HomeGroupsTalkMoreZeitgeist
Search Site
This site uses cookies to deliver our services, improve performance, for analytics, and (if not signed in) for advertising. By using LibraryThing you acknowledge that you have read and understand our Terms of Service and Privacy Policy. Your use of the site and services is subject to these policies and terms.

Results from Google Books

Click on a thumbnail to go to Google Books.

Loading...

Medusa (2020)

by Jessie Burton

MembersReviewsPopularityAverage ratingMentions
288890,315 (4.07)1
Exiled to a far-flung island, Medusa has little company except for the snakes adorning her head instead of hair until a beautiful boy named Perseus arrives, distrupting her lonely existence and unleashing desire, love, and betrayal.
None
Loading...

Sign up for LibraryThing to find out whether you'll like this book.

No current Talk conversations about this book.

» See also 1 mention

Showing 1-5 of 8 (next | show all)
I've dedicated a significant portion of my recent days to reading, immersing myself in a variety of genres, from horror and thrillers to romance. Being an avid enthusiast of Greek Mythology and its retellings, I found my perfect literary storm in this latest discovery. Always on the lookout for a fresh perspective on the Medusa myth, I was captivated by this rendition.

Unlike the conventional portrayals of Medusa as a monstrous Gorgon, this retelling delves deep into her story, revealing her life before encounters with Poseidon and Athena. In this narrative, she emerges as more than just a monster—she is a misunderstood victim. Having previously enjoyed "Medusa’s Sisters," I found this rendition even more compelling.

What sets this retelling apart is its comprehensive exploration of various elements in Medusa's life. The narrative unfolds her existence before the pivotal moments with Poseidon and Athena, showcasing her as a sailor alongside her sisters who were divers. The strong sisterhood between Stheno, Euyale, and Medusa is portrayed vividly. The first-person narrative provides an intimate glimpse into Medusa's perspective, making her thoughts and experiences feel personal.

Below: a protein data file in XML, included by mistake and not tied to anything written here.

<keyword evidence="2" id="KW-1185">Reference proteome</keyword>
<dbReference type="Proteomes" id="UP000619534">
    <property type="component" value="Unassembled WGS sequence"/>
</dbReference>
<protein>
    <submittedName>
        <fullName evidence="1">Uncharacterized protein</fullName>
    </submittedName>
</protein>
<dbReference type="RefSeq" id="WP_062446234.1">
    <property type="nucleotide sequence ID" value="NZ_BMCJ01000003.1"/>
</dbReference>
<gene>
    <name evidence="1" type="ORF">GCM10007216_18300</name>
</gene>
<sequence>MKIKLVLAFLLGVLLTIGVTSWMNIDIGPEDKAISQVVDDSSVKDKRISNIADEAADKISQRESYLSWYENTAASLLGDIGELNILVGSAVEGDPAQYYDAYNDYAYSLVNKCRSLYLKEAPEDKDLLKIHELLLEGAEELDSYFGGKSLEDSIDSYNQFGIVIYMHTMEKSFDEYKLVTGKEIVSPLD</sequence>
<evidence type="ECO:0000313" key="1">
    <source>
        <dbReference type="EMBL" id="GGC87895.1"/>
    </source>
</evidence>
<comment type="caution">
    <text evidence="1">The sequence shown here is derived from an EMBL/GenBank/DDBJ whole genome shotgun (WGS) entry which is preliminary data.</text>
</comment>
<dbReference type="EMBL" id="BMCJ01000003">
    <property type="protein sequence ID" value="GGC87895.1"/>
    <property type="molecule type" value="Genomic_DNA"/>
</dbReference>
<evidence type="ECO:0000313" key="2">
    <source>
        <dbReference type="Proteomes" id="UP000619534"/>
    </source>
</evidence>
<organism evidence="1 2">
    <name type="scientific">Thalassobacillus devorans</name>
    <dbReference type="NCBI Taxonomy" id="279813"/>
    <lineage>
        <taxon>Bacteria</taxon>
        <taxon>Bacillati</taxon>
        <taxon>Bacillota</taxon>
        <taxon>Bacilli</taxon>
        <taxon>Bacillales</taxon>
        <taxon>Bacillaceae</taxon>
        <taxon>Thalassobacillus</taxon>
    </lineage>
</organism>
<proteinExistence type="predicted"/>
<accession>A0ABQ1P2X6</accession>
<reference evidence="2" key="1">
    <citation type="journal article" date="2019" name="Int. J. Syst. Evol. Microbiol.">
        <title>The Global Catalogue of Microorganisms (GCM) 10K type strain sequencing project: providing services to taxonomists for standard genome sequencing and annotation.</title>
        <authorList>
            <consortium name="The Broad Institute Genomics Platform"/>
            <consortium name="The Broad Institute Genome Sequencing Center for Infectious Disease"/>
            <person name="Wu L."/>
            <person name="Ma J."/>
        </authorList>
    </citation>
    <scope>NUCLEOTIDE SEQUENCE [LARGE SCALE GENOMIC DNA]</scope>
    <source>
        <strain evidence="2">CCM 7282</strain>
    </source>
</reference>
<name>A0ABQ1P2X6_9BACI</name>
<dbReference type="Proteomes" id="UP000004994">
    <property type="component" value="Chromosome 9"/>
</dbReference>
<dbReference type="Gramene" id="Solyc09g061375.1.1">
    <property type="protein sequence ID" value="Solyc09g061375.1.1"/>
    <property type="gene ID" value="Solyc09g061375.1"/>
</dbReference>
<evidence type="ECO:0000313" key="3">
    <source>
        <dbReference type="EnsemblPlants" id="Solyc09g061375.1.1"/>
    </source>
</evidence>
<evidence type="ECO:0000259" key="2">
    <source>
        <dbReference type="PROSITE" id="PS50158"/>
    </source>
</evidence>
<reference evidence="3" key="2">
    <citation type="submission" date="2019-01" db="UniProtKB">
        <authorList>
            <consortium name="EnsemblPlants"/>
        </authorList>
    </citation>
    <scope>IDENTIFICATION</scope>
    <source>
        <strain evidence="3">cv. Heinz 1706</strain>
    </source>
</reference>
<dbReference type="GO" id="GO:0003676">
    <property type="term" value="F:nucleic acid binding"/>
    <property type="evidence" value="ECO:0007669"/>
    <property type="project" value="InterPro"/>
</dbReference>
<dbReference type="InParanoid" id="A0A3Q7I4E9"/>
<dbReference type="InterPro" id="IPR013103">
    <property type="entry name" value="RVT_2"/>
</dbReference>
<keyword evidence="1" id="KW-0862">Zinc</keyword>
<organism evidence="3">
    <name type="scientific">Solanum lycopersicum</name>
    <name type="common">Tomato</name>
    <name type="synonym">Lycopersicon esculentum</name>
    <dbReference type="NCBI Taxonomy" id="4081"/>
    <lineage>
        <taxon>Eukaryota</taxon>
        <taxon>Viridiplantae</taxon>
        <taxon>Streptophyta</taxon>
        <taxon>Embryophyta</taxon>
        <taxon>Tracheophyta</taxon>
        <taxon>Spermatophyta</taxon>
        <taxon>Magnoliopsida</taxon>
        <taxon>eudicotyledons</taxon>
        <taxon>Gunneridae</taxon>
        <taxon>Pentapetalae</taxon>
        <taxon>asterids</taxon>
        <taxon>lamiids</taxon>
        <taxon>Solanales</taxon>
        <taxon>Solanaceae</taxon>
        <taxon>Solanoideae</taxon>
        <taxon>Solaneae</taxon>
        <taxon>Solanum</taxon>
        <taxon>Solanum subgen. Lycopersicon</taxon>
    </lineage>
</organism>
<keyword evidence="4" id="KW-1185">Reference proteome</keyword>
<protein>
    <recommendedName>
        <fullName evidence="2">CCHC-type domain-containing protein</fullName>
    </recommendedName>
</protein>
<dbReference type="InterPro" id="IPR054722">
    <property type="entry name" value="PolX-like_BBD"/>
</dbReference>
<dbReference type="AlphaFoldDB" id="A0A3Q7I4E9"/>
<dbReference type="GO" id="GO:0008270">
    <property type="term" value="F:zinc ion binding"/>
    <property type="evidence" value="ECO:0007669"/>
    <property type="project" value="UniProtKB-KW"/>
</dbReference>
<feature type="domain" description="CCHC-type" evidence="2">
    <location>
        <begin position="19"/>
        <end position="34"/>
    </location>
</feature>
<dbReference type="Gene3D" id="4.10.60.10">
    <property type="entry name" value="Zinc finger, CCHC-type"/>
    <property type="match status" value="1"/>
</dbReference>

In my quest for Medusa retellings, this one stands out as the best. I wholeheartedly recommend it to those seeking a fresh and nuanced take on her myth. In the era of feminist mythological retellings, Burton's contribution is a remarkable addition. The prose is beautifully crafted, with a lyrical and flowery style that makes it both enchanting and easy to read in one sitting. Although a quick read, its impact lingers, promising to stay with me.

This has undoubtedly been the most satisfying Medusa retelling I've encountered so far, and I eagerly anticipate more from the author in the future. I would eagerly snatch up any future works from her. For now, all I can do is urge you to grab this book, which I devoured in a single sitting—it's a literary gem that shouldn't be missed. ( )
  b00kdarling87 | Jan 7, 2024 |
I came in with low expectations and they were met.

The only reason I picked this up was for A) research for my own story about Medusa and B) it was short.

It’s really just two people sitting on opposite sides of a cave telling each other their origin stories. Nothing really happens. There’s a lot of thinking–I might almost call it stream-of-consciousness. I think making a story out of the Medusa myth is difficult unless you’re willing to make some bold choices. There isn’t much to the original myth. Hero enters a cave, fights a boss monster.

The originating material doesn’t give her much of a personality nor much of a chance. It’s an interesting myth but doesn’t make for a novel. Especially if you take the side of Medusa, because her story starts in tragedy and ends in tragedy. It’s not an uplifting tale if you’re the monster.

The lesson learned from her is a bad lesson. It says if you’re beautiful, people are going to get jealous, men will rape you, and then you get punished for that. Then they send someone in to kill you after your punishment.

I think the author did as best she could with what she was given, but there just isn’t enough here. I don’t think she wanted to deviate enough to fit the story to modern values, so it ends up being not enough from either side. ( )
  theWallflower | Nov 16, 2023 |
“If I told you that I’d killed a man with a glance, would you wait to hear the rest? The why, the how, what happened next? Or would you run from me, this mottled mirror, this body of unusual flesh?”